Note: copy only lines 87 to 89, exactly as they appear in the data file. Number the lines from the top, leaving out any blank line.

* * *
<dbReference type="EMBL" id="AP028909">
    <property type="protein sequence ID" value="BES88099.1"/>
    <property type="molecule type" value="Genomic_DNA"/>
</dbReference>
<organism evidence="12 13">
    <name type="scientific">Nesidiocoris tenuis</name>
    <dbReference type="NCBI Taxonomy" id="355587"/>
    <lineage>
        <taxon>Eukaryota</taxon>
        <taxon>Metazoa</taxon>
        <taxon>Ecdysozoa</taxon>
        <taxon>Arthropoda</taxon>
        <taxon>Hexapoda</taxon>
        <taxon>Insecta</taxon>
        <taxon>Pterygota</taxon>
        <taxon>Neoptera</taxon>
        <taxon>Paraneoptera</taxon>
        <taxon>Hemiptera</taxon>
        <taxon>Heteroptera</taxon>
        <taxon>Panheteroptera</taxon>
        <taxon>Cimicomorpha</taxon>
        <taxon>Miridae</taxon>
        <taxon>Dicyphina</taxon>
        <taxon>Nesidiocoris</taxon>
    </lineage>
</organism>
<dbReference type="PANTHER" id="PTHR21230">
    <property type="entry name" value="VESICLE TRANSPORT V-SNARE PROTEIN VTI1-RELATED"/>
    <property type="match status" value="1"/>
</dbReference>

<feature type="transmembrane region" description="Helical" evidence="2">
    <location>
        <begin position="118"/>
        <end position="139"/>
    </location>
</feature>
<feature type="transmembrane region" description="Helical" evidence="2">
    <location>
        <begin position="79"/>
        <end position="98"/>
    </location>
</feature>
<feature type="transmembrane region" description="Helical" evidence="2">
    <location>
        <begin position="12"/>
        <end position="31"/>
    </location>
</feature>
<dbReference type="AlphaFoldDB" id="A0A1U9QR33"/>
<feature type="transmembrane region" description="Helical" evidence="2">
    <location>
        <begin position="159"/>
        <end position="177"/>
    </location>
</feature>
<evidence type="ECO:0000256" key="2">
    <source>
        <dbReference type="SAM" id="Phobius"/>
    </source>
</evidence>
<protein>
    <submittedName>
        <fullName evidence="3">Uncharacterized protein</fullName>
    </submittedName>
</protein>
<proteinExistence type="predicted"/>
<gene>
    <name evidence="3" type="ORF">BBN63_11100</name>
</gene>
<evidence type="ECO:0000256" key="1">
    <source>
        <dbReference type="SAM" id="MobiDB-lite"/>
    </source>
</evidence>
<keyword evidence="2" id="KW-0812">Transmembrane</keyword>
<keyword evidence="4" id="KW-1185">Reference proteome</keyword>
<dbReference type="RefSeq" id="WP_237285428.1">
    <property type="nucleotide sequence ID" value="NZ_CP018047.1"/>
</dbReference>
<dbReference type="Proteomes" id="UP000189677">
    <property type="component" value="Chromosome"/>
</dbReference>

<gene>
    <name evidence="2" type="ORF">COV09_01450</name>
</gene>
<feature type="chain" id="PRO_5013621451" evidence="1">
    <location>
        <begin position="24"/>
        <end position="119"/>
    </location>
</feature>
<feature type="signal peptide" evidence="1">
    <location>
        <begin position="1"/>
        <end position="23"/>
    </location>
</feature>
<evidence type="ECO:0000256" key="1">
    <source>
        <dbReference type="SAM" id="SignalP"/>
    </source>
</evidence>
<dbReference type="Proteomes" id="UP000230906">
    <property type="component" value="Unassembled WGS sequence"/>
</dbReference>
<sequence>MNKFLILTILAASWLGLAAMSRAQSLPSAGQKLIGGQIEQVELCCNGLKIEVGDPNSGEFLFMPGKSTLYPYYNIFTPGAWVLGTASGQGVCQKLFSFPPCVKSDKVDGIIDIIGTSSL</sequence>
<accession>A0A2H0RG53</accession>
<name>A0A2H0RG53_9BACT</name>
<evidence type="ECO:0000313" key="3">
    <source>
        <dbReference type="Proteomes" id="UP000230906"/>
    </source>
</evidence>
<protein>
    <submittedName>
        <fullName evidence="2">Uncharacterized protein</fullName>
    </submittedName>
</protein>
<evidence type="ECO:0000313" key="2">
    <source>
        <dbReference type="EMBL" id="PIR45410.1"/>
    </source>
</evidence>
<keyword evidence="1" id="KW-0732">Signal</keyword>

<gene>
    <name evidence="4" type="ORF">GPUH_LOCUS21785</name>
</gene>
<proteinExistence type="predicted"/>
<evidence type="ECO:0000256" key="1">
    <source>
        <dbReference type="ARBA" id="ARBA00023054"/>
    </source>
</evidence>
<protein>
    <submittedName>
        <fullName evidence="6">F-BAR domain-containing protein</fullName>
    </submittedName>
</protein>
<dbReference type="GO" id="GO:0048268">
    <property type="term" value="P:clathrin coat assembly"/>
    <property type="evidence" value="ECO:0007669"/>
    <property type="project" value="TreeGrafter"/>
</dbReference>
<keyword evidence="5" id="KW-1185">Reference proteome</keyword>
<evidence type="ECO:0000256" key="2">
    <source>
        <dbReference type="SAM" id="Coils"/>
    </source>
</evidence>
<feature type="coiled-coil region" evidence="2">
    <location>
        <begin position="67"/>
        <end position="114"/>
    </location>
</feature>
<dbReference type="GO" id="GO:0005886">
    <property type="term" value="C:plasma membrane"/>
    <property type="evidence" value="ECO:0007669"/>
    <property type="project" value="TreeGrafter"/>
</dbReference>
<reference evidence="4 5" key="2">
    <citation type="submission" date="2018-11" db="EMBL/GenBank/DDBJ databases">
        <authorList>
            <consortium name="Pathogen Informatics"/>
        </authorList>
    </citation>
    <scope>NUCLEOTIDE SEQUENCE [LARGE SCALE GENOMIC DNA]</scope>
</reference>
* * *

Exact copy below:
    <location>
        <begin position="24"/>
        <end position="119"/>